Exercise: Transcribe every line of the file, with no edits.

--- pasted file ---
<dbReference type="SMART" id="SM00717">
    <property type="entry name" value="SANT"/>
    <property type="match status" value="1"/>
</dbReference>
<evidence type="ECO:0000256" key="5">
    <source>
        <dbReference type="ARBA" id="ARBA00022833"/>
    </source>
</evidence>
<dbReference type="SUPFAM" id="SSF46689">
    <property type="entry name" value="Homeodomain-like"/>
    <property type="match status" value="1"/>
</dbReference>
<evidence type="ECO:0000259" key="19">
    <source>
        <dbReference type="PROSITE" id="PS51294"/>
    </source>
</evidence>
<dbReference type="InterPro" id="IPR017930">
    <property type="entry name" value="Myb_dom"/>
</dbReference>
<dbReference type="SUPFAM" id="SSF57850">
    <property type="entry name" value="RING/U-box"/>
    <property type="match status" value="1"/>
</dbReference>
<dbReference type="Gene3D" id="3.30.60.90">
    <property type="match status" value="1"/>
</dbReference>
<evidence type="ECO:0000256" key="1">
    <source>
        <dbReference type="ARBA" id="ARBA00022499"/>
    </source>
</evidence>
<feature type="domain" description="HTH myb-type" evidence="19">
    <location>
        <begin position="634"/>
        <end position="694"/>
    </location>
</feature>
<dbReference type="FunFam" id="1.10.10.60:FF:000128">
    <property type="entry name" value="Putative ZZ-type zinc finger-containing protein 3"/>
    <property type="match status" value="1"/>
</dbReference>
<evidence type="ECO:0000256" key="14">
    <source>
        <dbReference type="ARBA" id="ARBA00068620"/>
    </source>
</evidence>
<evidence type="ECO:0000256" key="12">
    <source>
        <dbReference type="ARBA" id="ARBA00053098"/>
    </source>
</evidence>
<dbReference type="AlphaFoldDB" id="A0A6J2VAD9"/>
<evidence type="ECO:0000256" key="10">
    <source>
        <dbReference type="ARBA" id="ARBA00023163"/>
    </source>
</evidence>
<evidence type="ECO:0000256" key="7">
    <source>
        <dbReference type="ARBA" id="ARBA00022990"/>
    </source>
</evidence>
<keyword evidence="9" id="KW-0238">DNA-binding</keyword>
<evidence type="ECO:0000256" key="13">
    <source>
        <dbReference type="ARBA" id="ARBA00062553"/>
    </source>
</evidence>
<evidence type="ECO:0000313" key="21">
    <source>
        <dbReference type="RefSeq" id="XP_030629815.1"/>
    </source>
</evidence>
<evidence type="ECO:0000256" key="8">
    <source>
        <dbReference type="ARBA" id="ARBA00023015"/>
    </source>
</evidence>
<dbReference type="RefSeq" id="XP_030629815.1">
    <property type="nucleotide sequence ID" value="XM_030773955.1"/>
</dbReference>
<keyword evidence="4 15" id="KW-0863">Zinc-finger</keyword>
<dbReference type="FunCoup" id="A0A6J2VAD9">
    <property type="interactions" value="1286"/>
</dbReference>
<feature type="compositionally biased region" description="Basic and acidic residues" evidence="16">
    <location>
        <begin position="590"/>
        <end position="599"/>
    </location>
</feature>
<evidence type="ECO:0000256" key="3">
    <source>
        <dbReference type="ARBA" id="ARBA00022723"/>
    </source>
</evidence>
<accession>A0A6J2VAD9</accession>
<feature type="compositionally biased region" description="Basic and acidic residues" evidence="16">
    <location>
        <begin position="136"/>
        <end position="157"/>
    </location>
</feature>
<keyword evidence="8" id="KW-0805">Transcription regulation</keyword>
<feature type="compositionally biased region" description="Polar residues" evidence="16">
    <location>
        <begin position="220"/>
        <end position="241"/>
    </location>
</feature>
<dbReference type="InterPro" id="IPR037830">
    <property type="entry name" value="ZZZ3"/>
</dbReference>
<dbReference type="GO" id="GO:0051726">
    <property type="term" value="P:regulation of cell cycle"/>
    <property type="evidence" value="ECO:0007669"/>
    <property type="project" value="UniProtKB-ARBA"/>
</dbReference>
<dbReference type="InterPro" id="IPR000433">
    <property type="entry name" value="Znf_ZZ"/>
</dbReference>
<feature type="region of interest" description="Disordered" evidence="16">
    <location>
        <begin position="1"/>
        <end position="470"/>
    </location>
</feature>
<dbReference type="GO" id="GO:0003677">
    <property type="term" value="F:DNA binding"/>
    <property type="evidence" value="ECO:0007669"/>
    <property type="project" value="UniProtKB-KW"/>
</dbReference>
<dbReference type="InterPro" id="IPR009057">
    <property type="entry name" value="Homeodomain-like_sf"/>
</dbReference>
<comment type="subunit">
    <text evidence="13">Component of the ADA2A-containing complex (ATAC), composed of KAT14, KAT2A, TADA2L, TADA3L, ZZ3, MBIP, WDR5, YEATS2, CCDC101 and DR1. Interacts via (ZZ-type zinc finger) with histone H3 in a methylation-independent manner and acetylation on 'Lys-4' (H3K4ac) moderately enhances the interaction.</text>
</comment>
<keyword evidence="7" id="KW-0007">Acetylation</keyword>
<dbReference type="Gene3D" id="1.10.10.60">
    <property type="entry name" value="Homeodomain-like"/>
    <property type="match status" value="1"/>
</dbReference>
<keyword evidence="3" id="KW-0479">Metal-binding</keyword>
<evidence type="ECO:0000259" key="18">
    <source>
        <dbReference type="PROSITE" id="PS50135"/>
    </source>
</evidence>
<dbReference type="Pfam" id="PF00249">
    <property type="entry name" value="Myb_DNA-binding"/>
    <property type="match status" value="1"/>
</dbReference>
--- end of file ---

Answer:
<dbReference type="SMART" id="SM00717">
    <property type="entry name" value="SANT"/>
    <property type="match status" value="1"/>
</dbReference>
<evidence type="ECO:0000256" key="5">
    <source>
        <dbReference type="ARBA" id="ARBA00022833"/>
    </source>
</evidence>
<dbReference type="SUPFAM" id="SSF46689">
    <property type="entry name" value="Homeodomain-like"/>
    <property type="match status" value="1"/>
</dbReference>
<evidence type="ECO:0000259" key="19">
    <source>
        <dbReference type="PROSITE" id="PS51294"/>
    </source>
</evidence>
<dbReference type="InterPro" id="IPR017930">
    <property type="entry name" value="Myb_dom"/>
</dbReference>
<dbReference type="SUPFAM" id="SSF57850">
    <property type="entry name" value="RING/U-box"/>
    <property type="match status" value="1"/>
</dbReference>
<dbReference type="Gene3D" id="3.30.60.90">
    <property type="match status" value="1"/>
</dbReference>
<evidence type="ECO:0000256" key="1">
    <source>
        <dbReference type="ARBA" id="ARBA00022499"/>
    </source>
</evidence>
<feature type="domain" description="HTH myb-type" evidence="19">
    <location>
        <begin position="634"/>
        <end position="694"/>
    </location>
</feature>
<dbReference type="FunFam" id="1.10.10.60:FF:000128">
    <property type="entry name" value="Putative ZZ-type zinc finger-containing protein 3"/>
    <property type="match status" value="1"/>
</dbReference>
<evidence type="ECO:0000256" key="14">
    <source>
        <dbReference type="ARBA" id="ARBA00068620"/>
    </source>
</evidence>
<evidence type="ECO:0000256" key="12">
    <source>
        <dbReference type="ARBA" id="ARBA00053098"/>
    </source>
</evidence>
<dbReference type="AlphaFoldDB" id="A0A6J2VAD9"/>
<evidence type="ECO:0000256" key="10">
    <source>
        <dbReference type="ARBA" id="ARBA00023163"/>
    </source>
</evidence>
<evidence type="ECO:0000256" key="7">
    <source>
        <dbReference type="ARBA" id="ARBA00022990"/>
    </source>
</evidence>
<keyword evidence="9" id="KW-0238">DNA-binding</keyword>
<evidence type="ECO:0000256" key="13">
    <source>
        <dbReference type="ARBA" id="ARBA00062553"/>
    </source>
</evidence>
<evidence type="ECO:0000313" key="21">
    <source>
        <dbReference type="RefSeq" id="XP_030629815.1"/>
    </source>
</evidence>
<evidence type="ECO:0000256" key="8">
    <source>
        <dbReference type="ARBA" id="ARBA00023015"/>
    </source>
</evidence>
<dbReference type="RefSeq" id="XP_030629815.1">
    <property type="nucleotide sequence ID" value="XM_030773955.1"/>
</dbReference>
<keyword evidence="4 15" id="KW-0863">Zinc-finger</keyword>
<dbReference type="FunCoup" id="A0A6J2VAD9">
    <property type="interactions" value="1286"/>
</dbReference>
<feature type="compositionally biased region" description="Basic and acidic residues" evidence="16">
    <location>
        <begin position="590"/>
        <end position="599"/>
    </location>
</feature>
<evidence type="ECO:0000256" key="3">
    <source>
        <dbReference type="ARBA" id="ARBA00022723"/>
    </source>
</evidence>
<accession>A0A6J2VAD9</accession>
<feature type="compositionally biased region" description="Basic and acidic residues" evidence="16">
    <location>
        <begin position="136"/>
        <end position="157"/>
    </location>
</feature>
<keyword evidence="8" id="KW-0805">Transcription regulation</keyword>
<feature type="compositionally biased region" description="Polar residues" evidence="16">
    <location>
        <begin position="220"/>
        <end position="241"/>
    </location>
</feature>
<dbReference type="InterPro" id="IPR037830">
    <property type="entry name" value="ZZZ3"/>
</dbReference>
<dbReference type="GO" id="GO:0051726">
    <property type="term" value="P:regulation of cell cycle"/>
    <property type="evidence" value="ECO:0007669"/>
    <property type="project" value="UniProtKB-ARBA"/>
</dbReference>
<dbReference type="InterPro" id="IPR000433">
    <property type="entry name" value="Znf_ZZ"/>
</dbReference>
<feature type="region of interest" description="Disordered" evidence="16">
    <location>
        <begin position="1"/>
        <end position="470"/>
    </location>
</feature>
<dbReference type="GO" id="GO:0003677">
    <property type="term" value="F:DNA binding"/>
    <property type="evidence" value="ECO:0007669"/>
    <property type="project" value="UniProtKB-KW"/>
</dbReference>
<dbReference type="InterPro" id="IPR009057">
    <property type="entry name" value="Homeodomain-like_sf"/>
</dbReference>
<comment type="subunit">
    <text evidence="13">Component of the ADA2A-containing complex (ATAC), composed of KAT14, KAT2A, TADA2L, TADA3L, ZZ3, MBIP, WDR5, YEATS2, CCDC101 and DR1. Interacts via (ZZ-type zinc finger) with histone H3 in a methylation-independent manner and acetylation on 'Lys-4' (H3K4ac) moderately enhances the interaction.</text>
</comment>
<keyword evidence="7" id="KW-0007">Acetylation</keyword>
<dbReference type="Gene3D" id="1.10.10.60">
    <property type="entry name" value="Homeodomain-like"/>
    <property type="match status" value="1"/>
</dbReference>
<keyword evidence="3" id="KW-0479">Metal-binding</keyword>
<evidence type="ECO:0000259" key="18">
    <source>
        <dbReference type="PROSITE" id="PS50135"/>
    </source>
</evidence>
<dbReference type="Pfam" id="PF00249">
    <property type="entry name" value="Myb_DNA-binding"/>
    <property type="match status" value="1"/>
</dbReference>